Other definitions for inline (2 of 2)
Origin of in-line
How to use inline in a sentence
Back then, he often expressed beliefs that seemed close-to-in-line with his father's worldview.Ron Paul Dons 9/11 Truther Tin Foil|Olivia Nuzzi|August 31, 2014|DAILY BEAST
Bonas, a dance school graduate, broke up with the fun-loving fourth-in-line to the throne after two years together.Cressida Bonas Cast In New Weinstein Movie|Tom Sykes|June 11, 2014|DAILY BEAST
So we perhaps now have a better idea why the second-in-line to the throne has been in such poor humor recently.Hacking Trial Delivers an Unwelcome Christmas Present For William and Kate|Tom Sykes|December 19, 2013|DAILY BEAST
If Barack Obama wins reelection, will the next-in-line guy in 2016 finally be pushed off the cliff?Michael Tomasky: Newt Gingrich Past His Peak in the Jacksonville Debate|Michael Tomasky|January 27, 2012|DAILY BEAST
The check-in line for our flight was short, and the terminal seemed strangely empty.Ciao, Roma! Hello, Newark!|James Atlas|January 6, 2011|DAILY BEAST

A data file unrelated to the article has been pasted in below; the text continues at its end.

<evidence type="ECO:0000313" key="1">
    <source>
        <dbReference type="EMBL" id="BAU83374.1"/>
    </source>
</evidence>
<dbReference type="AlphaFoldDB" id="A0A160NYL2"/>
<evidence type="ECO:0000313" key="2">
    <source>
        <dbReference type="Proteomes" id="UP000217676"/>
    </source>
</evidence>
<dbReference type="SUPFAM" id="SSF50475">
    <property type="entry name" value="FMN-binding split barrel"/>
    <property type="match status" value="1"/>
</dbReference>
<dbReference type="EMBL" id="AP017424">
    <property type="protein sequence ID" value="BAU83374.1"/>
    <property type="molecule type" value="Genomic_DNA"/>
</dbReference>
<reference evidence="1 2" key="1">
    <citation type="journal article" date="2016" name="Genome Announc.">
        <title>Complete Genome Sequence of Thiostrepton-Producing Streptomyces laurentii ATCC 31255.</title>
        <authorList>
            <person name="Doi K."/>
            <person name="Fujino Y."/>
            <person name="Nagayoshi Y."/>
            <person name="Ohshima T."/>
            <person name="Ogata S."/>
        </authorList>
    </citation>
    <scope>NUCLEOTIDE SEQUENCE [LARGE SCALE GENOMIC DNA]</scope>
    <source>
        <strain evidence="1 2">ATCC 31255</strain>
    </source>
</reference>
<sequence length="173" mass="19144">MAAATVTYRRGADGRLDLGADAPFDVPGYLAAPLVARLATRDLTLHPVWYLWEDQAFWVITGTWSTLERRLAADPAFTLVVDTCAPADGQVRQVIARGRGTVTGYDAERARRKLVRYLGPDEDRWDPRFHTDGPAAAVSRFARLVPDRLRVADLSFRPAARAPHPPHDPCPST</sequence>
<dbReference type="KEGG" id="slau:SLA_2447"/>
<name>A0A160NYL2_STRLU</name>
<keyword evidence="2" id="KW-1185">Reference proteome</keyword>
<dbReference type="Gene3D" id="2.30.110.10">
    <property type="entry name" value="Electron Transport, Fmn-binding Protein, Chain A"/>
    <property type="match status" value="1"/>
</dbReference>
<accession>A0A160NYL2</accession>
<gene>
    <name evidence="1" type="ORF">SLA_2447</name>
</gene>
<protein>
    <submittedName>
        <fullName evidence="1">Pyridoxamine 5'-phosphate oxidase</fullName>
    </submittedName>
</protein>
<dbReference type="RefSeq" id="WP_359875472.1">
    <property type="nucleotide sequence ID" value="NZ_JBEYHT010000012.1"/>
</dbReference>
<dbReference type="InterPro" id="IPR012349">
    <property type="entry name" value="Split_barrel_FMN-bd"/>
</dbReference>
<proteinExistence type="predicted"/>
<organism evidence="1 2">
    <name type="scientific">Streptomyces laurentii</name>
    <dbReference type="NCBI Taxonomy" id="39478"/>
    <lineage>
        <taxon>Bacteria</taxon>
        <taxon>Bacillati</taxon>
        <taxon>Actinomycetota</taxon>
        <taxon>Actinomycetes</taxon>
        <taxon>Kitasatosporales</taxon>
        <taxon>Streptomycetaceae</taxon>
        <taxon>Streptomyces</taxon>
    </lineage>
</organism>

Some in-line paragraph headings are in boldface and some are in italics; this emphasis has been retained.Evolution|Joseph Le Conte
The original text does not include in-line translations of the calligraphy that opens and closes each chapter.The Life of Mohammad|Etienne Dinet
When an in-line image has a thin black border, you can click on it to open the larger version.
To speed loading, drawings in-line with the text are at most 512 pixels wide, often less.
After a while, with the switch on, he bestrode the thing and started to pump it down the slight in-line toward the street.Rival Pitchers of Oakdale|Morgan Scott
British Dictionary definitions for inline
Other Idioms and Phrases with inline
Also, in line with. In conformity or agreement; within ordinary or proper limits. For example, The new policy was intended to keep prices in line with their competitors, or It's up to the supervisor to keep the nurses in line. Also see fall in line.
Also, on line. Waiting behind others in a row or queue. For example, The children stood in line for their lunches, or There were at least 50 persons on line for opera tickets.
in line for. Next in order for, as in He is next in line for the presidency. All of these terms employ line in the sense of “an orderly row or series of persons or objects,” a usage dating from the 1500s.